In the rich and colorful Yiddish language there are expressions that vividly convey virtually any emotion or action. One such phrase is farshafn a sakh freyd un fargenign, which means to give much joy and pleasure. Farshafn a sakh freyd un fargenign perfectly encapsulates the happiness that the Klezmatics have delivered to the passionate millions who have discovered their music since the band’s formation more than 35 years ago. In that time, the Klezmatics have raised the bar for Eastern European Jewish music, made aesthetically, politically and musically interesting recordings, inspired future generations, created a large body of work that is enduring, and helped to change the face of contemporary Yiddish culture. Not bad for a bunch of Americans who each came to klezmer music almost by accident!
Since their emergence, the Klezmatics, often called a “Jewish roots band,” have led a popular revival of this ages-old, nearly forgotten art form that, in its first incarnations, flourished at Jewish weddings and other joyous occasions. They have performed in more than 20 countries and released 11 albums to date—most recently the album Apikorsim (Heretics), produced by Danny Blume (who helped the band win a Grammy in 2006) and the first of the band’s albums to feature only the 6 members. They have also recently served as the subject of a feature-length documentary film, The Klezmatics: On Holy Ground.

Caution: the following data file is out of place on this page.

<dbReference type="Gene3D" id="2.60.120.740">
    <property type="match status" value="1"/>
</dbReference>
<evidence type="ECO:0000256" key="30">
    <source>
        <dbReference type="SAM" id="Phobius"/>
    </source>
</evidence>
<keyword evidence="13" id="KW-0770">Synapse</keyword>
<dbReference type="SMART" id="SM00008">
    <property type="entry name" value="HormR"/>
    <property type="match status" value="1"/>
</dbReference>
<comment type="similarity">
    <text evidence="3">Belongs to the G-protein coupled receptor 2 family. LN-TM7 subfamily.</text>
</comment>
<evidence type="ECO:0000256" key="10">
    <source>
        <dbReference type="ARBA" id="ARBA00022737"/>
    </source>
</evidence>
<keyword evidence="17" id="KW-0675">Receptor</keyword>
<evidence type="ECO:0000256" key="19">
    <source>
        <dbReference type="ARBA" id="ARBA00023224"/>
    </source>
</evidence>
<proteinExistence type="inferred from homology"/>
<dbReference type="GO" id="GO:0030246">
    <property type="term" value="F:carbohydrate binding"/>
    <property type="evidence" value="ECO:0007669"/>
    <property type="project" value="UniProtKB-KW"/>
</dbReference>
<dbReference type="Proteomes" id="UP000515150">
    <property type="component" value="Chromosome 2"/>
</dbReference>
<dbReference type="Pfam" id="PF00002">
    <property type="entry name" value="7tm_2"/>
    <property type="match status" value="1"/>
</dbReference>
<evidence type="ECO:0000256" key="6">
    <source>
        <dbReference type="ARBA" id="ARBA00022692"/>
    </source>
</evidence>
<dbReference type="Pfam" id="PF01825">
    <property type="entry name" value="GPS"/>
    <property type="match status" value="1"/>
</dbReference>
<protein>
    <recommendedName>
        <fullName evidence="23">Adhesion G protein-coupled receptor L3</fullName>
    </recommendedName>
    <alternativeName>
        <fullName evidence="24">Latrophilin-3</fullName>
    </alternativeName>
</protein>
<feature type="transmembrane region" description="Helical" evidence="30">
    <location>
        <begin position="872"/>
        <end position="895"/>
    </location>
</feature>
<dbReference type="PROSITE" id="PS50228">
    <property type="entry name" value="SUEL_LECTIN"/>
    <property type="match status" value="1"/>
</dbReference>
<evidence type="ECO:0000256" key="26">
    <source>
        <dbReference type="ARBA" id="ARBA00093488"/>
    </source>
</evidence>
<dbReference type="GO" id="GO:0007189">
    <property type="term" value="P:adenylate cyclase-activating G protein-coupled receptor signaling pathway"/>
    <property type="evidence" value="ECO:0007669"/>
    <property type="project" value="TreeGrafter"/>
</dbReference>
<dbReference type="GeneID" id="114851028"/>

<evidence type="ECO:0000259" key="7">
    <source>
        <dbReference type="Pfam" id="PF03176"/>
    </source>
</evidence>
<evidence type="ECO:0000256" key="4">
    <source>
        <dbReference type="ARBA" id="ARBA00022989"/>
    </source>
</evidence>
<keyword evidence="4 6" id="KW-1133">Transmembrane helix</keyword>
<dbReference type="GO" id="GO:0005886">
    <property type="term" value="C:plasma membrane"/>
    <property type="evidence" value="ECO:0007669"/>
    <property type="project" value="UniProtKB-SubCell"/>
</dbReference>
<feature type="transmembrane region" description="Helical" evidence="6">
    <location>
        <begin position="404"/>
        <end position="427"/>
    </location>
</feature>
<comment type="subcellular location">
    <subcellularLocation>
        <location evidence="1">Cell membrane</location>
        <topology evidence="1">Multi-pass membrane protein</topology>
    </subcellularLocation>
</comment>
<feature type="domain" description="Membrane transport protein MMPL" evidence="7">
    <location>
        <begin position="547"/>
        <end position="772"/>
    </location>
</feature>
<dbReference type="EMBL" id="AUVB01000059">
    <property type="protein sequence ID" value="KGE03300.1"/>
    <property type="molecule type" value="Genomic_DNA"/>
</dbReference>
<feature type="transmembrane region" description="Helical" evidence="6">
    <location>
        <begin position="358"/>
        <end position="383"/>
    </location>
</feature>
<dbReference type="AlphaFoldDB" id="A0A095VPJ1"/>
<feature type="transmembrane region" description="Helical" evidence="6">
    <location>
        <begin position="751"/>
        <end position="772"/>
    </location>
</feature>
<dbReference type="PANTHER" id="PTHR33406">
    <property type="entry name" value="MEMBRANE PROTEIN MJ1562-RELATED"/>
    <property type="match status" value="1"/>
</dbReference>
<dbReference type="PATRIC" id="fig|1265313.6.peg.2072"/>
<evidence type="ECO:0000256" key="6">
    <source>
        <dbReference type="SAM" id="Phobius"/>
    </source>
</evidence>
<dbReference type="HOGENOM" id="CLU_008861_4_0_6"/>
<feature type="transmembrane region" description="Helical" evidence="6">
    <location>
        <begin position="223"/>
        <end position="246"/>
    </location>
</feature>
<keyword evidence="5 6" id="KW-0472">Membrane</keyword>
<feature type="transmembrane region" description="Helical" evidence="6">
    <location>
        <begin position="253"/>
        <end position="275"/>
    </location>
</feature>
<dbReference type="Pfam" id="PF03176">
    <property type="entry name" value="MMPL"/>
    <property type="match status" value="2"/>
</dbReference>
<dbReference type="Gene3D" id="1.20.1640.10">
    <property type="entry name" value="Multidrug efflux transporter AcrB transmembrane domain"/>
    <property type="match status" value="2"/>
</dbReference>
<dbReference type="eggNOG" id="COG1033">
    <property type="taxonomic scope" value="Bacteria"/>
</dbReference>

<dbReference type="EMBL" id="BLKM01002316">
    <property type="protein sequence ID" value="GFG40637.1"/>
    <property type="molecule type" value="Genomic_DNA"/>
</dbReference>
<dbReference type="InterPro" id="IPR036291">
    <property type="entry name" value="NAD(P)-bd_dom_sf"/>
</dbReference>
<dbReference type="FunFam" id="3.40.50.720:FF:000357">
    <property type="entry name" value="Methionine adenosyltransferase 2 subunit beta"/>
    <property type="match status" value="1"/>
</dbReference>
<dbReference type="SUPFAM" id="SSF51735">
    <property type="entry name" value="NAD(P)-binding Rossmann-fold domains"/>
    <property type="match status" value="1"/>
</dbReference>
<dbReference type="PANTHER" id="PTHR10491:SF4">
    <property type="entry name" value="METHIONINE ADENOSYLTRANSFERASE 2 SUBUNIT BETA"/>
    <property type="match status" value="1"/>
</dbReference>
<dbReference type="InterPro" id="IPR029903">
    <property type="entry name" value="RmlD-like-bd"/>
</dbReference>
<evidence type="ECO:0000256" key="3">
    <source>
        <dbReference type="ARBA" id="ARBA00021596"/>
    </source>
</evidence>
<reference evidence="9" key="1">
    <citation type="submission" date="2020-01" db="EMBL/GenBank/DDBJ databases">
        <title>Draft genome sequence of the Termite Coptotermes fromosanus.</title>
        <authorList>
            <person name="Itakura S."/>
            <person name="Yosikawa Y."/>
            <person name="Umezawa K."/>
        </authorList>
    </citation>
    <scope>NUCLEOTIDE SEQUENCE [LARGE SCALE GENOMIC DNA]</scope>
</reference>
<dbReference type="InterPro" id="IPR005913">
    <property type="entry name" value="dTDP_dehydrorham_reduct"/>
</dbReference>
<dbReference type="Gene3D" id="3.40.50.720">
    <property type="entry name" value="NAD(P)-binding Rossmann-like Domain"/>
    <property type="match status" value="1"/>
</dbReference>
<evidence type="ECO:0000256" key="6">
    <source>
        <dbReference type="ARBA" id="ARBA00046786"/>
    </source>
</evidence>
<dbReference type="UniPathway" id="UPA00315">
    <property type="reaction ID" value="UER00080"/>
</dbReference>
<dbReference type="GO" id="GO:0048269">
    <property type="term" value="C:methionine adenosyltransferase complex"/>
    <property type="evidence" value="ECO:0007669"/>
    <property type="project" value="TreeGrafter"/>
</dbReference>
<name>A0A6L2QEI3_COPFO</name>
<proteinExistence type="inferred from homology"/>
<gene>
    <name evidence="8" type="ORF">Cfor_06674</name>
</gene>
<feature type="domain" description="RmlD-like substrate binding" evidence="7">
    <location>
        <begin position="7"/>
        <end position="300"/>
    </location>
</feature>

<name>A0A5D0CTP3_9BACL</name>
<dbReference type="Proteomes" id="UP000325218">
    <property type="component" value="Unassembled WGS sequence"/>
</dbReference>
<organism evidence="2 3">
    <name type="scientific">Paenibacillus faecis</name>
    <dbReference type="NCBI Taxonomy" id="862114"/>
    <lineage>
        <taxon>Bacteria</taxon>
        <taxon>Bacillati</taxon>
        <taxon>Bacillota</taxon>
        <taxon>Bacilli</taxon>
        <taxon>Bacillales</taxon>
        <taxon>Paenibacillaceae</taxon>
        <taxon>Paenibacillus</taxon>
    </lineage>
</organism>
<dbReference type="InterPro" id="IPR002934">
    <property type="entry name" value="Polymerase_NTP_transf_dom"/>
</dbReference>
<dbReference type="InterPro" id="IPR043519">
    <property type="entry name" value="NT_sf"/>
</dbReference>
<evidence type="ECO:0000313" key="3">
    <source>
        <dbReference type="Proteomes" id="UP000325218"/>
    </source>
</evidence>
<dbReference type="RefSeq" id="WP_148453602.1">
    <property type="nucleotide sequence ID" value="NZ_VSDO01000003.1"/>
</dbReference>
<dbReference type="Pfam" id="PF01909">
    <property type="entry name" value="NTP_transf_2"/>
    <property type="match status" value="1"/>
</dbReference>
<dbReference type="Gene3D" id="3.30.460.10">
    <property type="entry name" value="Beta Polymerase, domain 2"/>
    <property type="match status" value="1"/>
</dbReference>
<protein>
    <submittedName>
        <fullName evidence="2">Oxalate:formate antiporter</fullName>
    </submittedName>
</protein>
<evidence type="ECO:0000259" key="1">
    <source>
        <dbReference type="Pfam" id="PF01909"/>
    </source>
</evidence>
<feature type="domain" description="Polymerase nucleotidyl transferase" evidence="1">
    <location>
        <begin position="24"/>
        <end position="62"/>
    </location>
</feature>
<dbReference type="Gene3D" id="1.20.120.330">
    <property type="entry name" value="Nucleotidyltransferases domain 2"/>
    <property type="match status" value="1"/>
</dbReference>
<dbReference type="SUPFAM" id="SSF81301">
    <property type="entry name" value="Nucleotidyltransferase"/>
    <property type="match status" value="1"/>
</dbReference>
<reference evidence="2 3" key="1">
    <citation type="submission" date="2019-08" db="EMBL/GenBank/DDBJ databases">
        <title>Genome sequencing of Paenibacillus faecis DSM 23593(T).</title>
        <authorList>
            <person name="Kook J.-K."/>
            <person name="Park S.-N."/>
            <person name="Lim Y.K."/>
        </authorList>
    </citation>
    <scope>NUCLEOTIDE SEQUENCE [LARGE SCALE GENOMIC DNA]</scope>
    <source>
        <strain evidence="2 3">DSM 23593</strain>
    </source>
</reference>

During their third-of-a-century existence they have collaborated with such brilliant artists as violinist Itzhak Perlman, Pulitzer prize-winning playwright Tony Kushner and Israeli vocal icon Chava Alberstein. They’ve also worked with everyone from folk singers Theodore Bikel and Arlo Guthrie to poet Allen Ginsberg, the Master Musicians of Jajouka, New York downtown scene fixtures John Zorn and Marc Ribot, and pop singer Neil Sedaka.
The Klezmatics have appeared on TV programs as diverse as Late Night with David Letterman and Sex and the City, and have also guested on numerous radio programs, including the BBC’s John Peel Show and NPR’s A Prairie Home Companion with Garrison Keillor. They’ve recorded two Yiddish dance standards with klezmer clarinet legend Ray Musiker for the album Klezmer Music: A Marriage of Heaven and Earth, Klezmaticized the Jamaican ska rhythm for a cover of the classic “Do the Ska (KlezSkaLypso)” on the Skatalites tribute CD Freedom Sounds and written music for the Pilobolus Dance Theatre’s Davenen (which premiered at Washington, D.C.’s Kennedy Center). Their music was also incorporated into a new work by choreographer Twyla Tharp in celebration of the 100th anniversary of Martha Graham’s birth. Regardless of what they undertake, their creations bear the unmistakable stamp of the Klezmatics.
Today, with three original members—Lorin Sklamberg (lead vocals, accordion, guitar, piano), Frank London (trumpet, keyboards, vocals) and Paul Morrissett (bass, tsimbl, vocals)—still on board, alongside longtime members Matt Darriau (kaval, clarinet, saxophone, vocals) and Lisa Gutkin (violin, vocals), the Klezmatics are without a doubt the most successful proponents of klezmer music in the world.